Business owners, elected officials and organizers of Flushing’s annual Lunar New Year extravaganza are upset the MTA plans to truncate No. 7 train service during the event, despite numerous pleas to let the train run its full route at least during the weekends of Feb. 10 and 16.
An MTA worker talks to a straphanger outside the Vernon Boulevard-Jackson Avenue stop in Long Island City.
A man was pushed to his death at a Sunnyside 7 Train stop on Thursday night, New York Police Department Deputy Commissioner Paul Browne said.
With four separate options under consideration, the prospect of a fare increase from the Metropolitan Transportation Authority this coming March seems assured.
Still, most of the nearly 20 people who attended a public hearing on the matter in Flushing last Thursday implored the MTA to continue seeking another way to raise the $450 million that the authority says it needs to balance its books in the coming year.
The Metropolitan Transportation Authority is previewing its proposals for fare and toll hikes in the spring, and the critics’ reviews are scathing.
Four possibilities, which will be subject to public hearings throughout the city and the region, are aimed at increasing revenue by $450 million, which the agency says will balance its budget next year.
Two trains that run through Queens, the R and 7, have the least understandable in-car announcements of any line in the city, according to a new study by the Straphangers Campaign. Here a 7 train operator speaks into the mike.
Subway announcements of delays and other disruptions are clearer than they’ve ever been since the Straphangers Campaign started analyzing them in 1997, but they’re still comprehensible and accurate only a little more than half the time, the transit advocacy group reported Oct. 4.
Fifty-nine percent of the announcements were clear and correct in 2012, the Straphangers Campaign reported, compared to 51 percent in 2011 and 40 percent in 2010. The 2012 survey marked the 11th time since 1997 that the organization, an arm of the New York Public Interest Research Group, studied the announcements by deploying volunteers throughout the system.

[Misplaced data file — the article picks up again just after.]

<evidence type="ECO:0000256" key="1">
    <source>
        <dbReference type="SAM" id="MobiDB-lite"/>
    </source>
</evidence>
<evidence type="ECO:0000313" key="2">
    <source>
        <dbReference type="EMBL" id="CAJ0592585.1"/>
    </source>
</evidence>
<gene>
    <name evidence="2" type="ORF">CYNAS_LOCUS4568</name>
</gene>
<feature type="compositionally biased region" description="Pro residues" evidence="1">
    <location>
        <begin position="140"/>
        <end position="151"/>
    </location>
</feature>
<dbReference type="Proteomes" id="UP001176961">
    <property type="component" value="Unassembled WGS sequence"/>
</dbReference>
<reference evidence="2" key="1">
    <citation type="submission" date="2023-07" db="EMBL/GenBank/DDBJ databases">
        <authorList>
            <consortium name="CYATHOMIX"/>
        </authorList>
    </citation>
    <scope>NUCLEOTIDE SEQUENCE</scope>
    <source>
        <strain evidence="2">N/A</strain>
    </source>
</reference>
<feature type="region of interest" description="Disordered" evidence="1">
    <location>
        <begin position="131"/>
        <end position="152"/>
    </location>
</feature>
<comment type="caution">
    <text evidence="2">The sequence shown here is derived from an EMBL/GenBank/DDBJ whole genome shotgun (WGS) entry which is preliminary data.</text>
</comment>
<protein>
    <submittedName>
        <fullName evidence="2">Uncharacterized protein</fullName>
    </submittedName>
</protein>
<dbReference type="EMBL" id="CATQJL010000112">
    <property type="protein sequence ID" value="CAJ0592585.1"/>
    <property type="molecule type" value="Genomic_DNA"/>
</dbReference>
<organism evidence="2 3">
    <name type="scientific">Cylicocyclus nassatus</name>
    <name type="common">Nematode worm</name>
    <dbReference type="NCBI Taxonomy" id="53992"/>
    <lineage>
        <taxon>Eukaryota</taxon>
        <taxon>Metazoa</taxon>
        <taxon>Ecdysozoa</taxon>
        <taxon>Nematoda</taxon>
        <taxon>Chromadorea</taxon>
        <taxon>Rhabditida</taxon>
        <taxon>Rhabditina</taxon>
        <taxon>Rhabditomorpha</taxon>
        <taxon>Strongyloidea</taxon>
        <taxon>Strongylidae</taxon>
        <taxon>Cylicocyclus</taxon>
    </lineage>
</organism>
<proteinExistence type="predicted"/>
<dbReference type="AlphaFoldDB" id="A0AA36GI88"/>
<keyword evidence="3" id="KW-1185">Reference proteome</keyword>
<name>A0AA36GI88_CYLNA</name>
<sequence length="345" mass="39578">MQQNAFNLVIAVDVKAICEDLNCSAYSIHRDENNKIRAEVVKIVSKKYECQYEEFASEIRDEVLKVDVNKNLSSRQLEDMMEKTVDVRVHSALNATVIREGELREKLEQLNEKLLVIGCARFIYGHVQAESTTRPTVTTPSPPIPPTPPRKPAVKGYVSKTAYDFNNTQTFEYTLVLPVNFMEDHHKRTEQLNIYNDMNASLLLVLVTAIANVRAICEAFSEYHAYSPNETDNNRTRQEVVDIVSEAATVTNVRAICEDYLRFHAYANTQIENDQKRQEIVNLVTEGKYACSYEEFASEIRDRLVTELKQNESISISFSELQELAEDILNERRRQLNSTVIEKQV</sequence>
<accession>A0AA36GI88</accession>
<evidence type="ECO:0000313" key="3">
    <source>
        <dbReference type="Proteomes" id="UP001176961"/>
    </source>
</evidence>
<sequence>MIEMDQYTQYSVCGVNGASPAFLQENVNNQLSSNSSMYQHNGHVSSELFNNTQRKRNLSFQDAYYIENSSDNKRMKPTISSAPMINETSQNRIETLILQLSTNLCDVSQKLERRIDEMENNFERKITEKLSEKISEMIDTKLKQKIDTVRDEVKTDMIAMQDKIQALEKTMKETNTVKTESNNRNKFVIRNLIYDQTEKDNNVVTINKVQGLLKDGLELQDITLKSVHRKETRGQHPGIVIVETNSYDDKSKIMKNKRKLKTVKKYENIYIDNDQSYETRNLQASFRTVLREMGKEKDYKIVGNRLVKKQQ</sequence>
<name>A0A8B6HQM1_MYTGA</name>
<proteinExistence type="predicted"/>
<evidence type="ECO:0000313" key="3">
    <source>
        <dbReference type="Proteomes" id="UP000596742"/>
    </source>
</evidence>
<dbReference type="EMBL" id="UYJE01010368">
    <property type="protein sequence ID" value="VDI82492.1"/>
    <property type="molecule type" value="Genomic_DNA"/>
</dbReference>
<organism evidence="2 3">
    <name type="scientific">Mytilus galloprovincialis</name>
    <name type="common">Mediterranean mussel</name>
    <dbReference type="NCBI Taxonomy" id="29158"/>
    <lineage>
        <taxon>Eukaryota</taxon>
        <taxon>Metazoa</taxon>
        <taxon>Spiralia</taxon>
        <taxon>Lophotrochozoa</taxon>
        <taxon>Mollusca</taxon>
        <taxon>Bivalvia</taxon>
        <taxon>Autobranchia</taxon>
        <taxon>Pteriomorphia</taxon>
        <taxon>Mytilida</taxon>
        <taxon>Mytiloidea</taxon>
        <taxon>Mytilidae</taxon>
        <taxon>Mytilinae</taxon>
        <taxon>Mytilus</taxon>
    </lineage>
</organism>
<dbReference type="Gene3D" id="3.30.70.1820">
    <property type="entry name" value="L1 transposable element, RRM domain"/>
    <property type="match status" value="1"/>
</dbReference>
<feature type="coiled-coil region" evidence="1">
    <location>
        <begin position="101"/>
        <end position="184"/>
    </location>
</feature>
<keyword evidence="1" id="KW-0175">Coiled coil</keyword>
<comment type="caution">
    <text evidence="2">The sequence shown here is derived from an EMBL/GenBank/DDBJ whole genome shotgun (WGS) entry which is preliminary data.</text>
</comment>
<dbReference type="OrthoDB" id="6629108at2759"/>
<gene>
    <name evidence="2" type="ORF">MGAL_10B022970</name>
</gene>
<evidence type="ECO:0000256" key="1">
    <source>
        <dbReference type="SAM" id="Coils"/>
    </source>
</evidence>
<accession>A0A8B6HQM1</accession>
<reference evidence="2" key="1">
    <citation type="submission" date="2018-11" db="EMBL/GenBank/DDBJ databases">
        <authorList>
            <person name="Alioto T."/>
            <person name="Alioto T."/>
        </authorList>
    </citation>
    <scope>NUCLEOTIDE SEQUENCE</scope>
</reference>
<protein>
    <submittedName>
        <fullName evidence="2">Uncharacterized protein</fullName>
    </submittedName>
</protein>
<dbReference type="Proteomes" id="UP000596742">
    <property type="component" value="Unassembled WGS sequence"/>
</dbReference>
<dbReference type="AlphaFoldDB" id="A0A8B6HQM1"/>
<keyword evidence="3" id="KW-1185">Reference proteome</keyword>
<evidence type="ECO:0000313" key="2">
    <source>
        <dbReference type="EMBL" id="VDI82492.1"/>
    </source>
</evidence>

Subway announcements of delays and other disruptions are clearer than they've ever been since the Straphangers Campaign started analyzing them in 1997, but they're still comprehensible and accurate only a little more than half the time, the transit advocacy group reported Thursday.
An annual study conducted by the Straphangers Campaign has tapped the Q subway line as the best in New York City in terms of performance, reliability and cleanliness.
The Q, which runs from Astoria-Ditmars Avenue to Coney Island-Stillwell Avenue, was one of 19 subway lines on the 15th annual report card issued by the Straphangers, a branch of the New York Public Interest Research Group.
The Metropolitan Transportation Authority is preparing to add a $1 charge to almost all new MetroCards beginning in 2013.
The authority said the fee is aimed at encouraging riders to continue putting money on existing cards at vending machines throughout the city’s transportation system rather than discarding empty ones and buying them new.
Q train passengers were riding in style in 2012, according to the annual subway report card issued Wednesday by the Straphangers Campaign. The Q had the highest rating of 19 lines graded.
The state has approved a three-year capital spending program for the Metropolitan Transportation Authority.
The agreement between legislators and Gov. Cuomo was announced on Sunday.
City and Queens officials are roundly panning a federal transportation bill that has Carolyn Maloney (D-Manhattan and Queens) praising Ronald Reagan and Bob Turner (R-Queens and Brooklyn) critical of a GOP plan.
The bill could strip $1.7 billion from the state and have a serious impact on city and suburban public transportation.
Commuters who depend on the 7 Train are angry over a plan to close the line between Times Square and Queensboro Plaza for 11 consecutive weekends, from Jan. 21 to April 2.
In addition to the weekend shutdowns, the 7 Train station at Court Square will be completely closed between Jan. 21 and April 2. Some 8,000 people who take the 7 at this station on weekdays, according to MTA data, will be affected.